Adult Social Care: Sharing Good Practice
In this blog Janaya Alcock, a Social Care Worker for the Adult Social Care Services, shares her best practice for working in Adult Social Care.
In July 2019 a Community Partnership Worker role was created in Birmingham. This saw Adult Social Care (ASC) being placed in a partnership role with the Rough Sleepers Initiative as part of a government led drive to significantly reduce incidents of street homelessness. This role is a natural progression of the new ‘Community’ social care model, based on the assets, strengths and capabilities of people, families and communities.
Since last year there has been a 53% increase nationally in street homelessness and a 588% increase since 2012. There are multiple reasons why an individual may find themselves in a position of street homelessness including relationship breakdowns, domestic abuse, family breakdown, eviction from private rented properties, mental health needs, substance misuse, and offending. For those individuals who have been rough sleeping for a significant period of time, they are often experiencing more than one of the above issues, referred to as multiple and complex needs. There has been a noticeable gap in service provision for this client group for a long time and the Rough Sleepers Initiative was designed to address this, with the aim of creating a diverse community team who can input into a bespoke support plan for each client who is rough sleeping. Previously there was a predominance of silo working in services working with the street community, each service attempting to address one issue contributing to the complexity of a persons needs, without cohesive partnership working. Looking back, it appears clear why this approach was ineffective. Too often we relied on pockets of good practice rather than relying on good practice as the norm.
Janaya Alcock is the (social care worker/ social care professional) in Birmingham who has taken on the task of bridging the gap between Adult Social Care and the rough sleeping community. From the outside looking in, this is not an enviable task as demand for her intervention and guidance is high. I myself am in contact with Janaya on a regular basis, running ideas and concerns past her about some of Birmingham’s most vulnerable citizens. Janaya has been open about her own personal experiences which make her a perfect fit for the Community Partnership Worker role. Growing up, Janaya became aware of mental health needs and the impact by witnessing her own family members journey to mental health recovery. This insight has undoubtably contributed to the compassionate and empathic viewpoint that she has towards our rough sleeping community, of which an estimated 42% are experiencing both mental health needs and substance misuse (statistics provided by the Mental Health Foundation). I have witnessed a significant increase in Adult Social Care intervention within the rough sleeping community as a result of Janaya’s work, where ordinarily a case may not have been opened as a client was difficult to locate due to their transient nature or was considered to be resistant to services. Intervention has been provided in cases of domestic abuse, serious mental health concerns, unsafe discharges from hospital, and where clients have physical disabilities which are unmanageable when sleeping on the streets. I can’t understate the importance of this development when previously these needs were often considered ‘part and parcel’ of the rough sleeping experience and were therefore, in some cases, tolerated to a concerning degree by services.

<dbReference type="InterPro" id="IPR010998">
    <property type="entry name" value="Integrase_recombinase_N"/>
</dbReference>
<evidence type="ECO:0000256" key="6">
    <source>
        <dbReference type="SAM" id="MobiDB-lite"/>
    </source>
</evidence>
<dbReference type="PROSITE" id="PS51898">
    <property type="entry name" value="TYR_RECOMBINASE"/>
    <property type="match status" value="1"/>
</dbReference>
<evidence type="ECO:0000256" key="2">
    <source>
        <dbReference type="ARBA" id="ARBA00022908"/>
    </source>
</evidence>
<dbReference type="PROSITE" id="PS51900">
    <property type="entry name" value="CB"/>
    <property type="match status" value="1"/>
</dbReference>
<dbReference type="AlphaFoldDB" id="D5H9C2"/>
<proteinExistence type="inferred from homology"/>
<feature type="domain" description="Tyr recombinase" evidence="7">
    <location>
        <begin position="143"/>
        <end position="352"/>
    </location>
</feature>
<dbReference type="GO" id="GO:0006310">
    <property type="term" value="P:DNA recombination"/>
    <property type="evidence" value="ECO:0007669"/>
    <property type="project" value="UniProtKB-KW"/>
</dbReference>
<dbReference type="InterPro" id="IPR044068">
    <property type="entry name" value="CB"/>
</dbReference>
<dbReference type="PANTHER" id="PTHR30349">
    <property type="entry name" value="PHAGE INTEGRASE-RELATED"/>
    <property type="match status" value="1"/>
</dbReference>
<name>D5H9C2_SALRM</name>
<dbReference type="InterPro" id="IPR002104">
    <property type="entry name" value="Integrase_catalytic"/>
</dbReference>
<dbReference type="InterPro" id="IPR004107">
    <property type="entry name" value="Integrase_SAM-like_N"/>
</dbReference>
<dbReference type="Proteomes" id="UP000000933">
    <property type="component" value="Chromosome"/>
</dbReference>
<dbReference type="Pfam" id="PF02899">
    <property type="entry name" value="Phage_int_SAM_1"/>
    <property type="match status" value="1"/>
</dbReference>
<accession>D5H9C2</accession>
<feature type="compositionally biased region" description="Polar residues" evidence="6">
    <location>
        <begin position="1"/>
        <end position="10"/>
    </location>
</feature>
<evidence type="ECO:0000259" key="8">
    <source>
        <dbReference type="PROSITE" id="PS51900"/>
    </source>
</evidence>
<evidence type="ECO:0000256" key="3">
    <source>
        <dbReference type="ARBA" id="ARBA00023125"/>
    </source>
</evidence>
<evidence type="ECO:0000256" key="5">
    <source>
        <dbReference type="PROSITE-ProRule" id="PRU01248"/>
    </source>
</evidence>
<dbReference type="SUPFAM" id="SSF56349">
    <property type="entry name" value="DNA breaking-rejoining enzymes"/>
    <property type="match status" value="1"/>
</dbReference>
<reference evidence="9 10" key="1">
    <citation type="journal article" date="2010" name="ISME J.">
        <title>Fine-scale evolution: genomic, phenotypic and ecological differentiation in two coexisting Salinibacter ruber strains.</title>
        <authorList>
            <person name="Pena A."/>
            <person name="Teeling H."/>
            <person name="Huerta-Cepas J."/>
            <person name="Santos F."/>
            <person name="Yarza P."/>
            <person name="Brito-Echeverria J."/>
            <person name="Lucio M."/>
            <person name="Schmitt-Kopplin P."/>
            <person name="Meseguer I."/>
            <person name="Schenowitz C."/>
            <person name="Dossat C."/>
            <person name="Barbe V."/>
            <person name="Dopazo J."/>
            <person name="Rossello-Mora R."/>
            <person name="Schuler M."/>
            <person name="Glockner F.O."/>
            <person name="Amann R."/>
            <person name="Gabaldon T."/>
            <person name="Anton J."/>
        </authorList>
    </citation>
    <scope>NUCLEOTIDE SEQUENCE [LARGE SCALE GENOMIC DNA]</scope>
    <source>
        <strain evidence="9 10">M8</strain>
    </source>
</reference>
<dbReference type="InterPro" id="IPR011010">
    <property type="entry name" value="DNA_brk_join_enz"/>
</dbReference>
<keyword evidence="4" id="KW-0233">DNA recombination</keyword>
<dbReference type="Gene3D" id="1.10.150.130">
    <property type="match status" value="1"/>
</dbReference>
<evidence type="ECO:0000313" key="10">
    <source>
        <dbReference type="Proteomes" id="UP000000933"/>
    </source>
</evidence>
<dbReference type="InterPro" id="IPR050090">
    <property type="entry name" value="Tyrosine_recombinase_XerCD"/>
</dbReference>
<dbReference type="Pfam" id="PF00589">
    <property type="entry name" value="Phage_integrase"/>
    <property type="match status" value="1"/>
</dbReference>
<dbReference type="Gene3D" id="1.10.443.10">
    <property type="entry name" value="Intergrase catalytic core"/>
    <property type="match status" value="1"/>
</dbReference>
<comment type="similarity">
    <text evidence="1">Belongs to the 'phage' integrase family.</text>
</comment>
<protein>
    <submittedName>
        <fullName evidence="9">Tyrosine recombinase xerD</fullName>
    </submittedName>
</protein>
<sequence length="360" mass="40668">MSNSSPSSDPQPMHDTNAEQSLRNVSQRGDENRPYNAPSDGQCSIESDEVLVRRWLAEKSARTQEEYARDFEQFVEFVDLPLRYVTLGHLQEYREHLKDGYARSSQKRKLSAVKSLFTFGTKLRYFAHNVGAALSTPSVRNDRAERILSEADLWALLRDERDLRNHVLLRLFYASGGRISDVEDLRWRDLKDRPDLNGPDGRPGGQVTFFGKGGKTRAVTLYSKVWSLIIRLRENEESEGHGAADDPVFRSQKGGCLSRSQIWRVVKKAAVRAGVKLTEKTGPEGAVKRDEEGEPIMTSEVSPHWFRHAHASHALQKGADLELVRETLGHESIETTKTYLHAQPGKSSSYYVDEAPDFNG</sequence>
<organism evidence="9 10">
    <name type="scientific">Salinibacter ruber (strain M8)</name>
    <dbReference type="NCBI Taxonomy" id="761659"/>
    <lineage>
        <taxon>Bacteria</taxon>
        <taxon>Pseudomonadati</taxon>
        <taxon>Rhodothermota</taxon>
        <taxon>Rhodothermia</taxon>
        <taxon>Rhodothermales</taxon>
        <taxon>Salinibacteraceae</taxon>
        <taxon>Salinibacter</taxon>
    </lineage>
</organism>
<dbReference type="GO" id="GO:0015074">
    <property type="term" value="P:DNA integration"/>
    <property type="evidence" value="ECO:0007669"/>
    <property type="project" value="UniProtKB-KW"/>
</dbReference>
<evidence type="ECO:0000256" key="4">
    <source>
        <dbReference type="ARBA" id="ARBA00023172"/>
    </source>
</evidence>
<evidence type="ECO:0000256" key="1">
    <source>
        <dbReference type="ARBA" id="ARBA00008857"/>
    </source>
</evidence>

Janaya has listed the impact of her role so far as follows:
- An ASC projection on the homeless cohort, maintaining a direct citizen focus in line with the government Rough Sleepers Strategy.
- ASC statutory presence in the community team around homelessness. This effective merge of Adult Social Care means that when ‘tasking’ on individuals, real time intel can be offered on a ‘need to know’ basis to directly assist the engagement and support around the citizen.
- Opportunity for upstream preventative work due to case tasking and option for early presentation to the service.
- Seamless linking of partners who are operating around the person. E.g. The Social Worker to the Outreach Worker to gain access to the citizen.
- Improving the flexibility and accessibility of the ASC homeless pathway.
- Active multi-disciplinary and partnership working as per the Customer Journey.
- Immediate responses to social care queries on urgent rough sleeping cases as opposed to going through the front door – avoiding delays and handovers.
- Involvement in a collective action, ‘Community Development’ model for the homeless cohort – creating opportunities for coworking with citizens and other groups, such as faith communities.
- Underpinning the strengths and assets-based approach focused on citizen empowerment.
- Actively breaking down silos by communicating a unifying vision with partners – merging information and resources where necessary.
- Working creatively has effectively widened participation and maximized engagement for ASC with homeless citizens, partners and the broader community.
This is a comprehensive list of achievements when the model is still considered to be in its infancy, but it truly reflects the power of a multi-disciplinary approach to complex needs and rough sleeping. The addition of Adult Social Care to the Rough Sleepers Initiative was the final piece of the puzzle, completing the holistic, wrap-a-round support model we aspire to. Janaya’s work is shining a light on the rough sleeping community and their needs at a time when services can still remember the struggle to access support for what seemed like a ‘forgotten’ group.